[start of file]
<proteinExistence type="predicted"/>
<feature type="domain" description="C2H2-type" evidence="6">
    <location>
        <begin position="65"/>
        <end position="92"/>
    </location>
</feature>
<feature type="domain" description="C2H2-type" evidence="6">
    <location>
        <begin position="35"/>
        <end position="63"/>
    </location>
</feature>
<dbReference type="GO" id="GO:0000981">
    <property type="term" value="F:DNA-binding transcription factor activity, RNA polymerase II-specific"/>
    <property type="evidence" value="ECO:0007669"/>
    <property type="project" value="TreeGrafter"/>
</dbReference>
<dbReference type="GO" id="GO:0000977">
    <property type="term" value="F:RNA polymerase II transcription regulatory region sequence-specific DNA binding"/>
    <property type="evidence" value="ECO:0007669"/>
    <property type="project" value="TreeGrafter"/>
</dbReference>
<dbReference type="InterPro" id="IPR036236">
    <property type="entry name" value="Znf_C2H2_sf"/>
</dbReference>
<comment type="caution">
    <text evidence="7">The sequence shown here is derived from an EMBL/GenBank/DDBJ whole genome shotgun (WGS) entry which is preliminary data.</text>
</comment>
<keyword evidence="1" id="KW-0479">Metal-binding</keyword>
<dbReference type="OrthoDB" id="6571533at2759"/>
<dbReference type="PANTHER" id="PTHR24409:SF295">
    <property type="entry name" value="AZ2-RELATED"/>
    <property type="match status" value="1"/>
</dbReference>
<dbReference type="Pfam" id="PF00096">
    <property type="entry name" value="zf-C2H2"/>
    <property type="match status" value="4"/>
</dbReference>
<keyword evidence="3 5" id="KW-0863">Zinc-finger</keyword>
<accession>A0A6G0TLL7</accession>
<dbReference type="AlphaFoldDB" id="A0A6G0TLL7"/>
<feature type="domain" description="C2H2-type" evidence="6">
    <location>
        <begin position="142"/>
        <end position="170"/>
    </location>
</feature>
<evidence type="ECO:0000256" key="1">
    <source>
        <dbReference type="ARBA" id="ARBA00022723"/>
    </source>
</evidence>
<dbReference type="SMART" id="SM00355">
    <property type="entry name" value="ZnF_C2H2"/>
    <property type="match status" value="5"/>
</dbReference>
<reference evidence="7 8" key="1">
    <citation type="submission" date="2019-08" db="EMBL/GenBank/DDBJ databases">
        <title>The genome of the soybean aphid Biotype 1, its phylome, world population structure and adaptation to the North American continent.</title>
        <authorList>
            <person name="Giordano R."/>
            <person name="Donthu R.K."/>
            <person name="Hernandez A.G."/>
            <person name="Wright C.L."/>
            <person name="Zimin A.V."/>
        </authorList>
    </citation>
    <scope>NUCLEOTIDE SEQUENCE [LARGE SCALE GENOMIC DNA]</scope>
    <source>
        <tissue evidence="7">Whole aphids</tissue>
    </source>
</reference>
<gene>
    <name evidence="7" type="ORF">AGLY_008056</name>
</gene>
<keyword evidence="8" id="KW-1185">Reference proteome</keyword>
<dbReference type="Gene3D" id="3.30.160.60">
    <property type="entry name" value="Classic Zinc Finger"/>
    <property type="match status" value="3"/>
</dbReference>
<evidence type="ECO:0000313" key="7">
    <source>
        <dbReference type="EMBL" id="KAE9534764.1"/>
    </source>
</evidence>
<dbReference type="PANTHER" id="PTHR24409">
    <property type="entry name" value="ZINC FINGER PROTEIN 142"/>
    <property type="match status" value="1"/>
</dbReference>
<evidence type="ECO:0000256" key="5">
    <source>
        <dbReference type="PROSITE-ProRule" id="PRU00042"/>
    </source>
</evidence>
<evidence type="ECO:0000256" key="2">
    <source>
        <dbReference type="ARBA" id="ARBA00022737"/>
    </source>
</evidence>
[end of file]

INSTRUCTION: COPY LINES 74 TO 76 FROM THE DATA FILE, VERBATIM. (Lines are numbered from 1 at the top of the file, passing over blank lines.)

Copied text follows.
<gene>
    <name evidence="7" type="ORF">AGLY_008056</name>
</gene>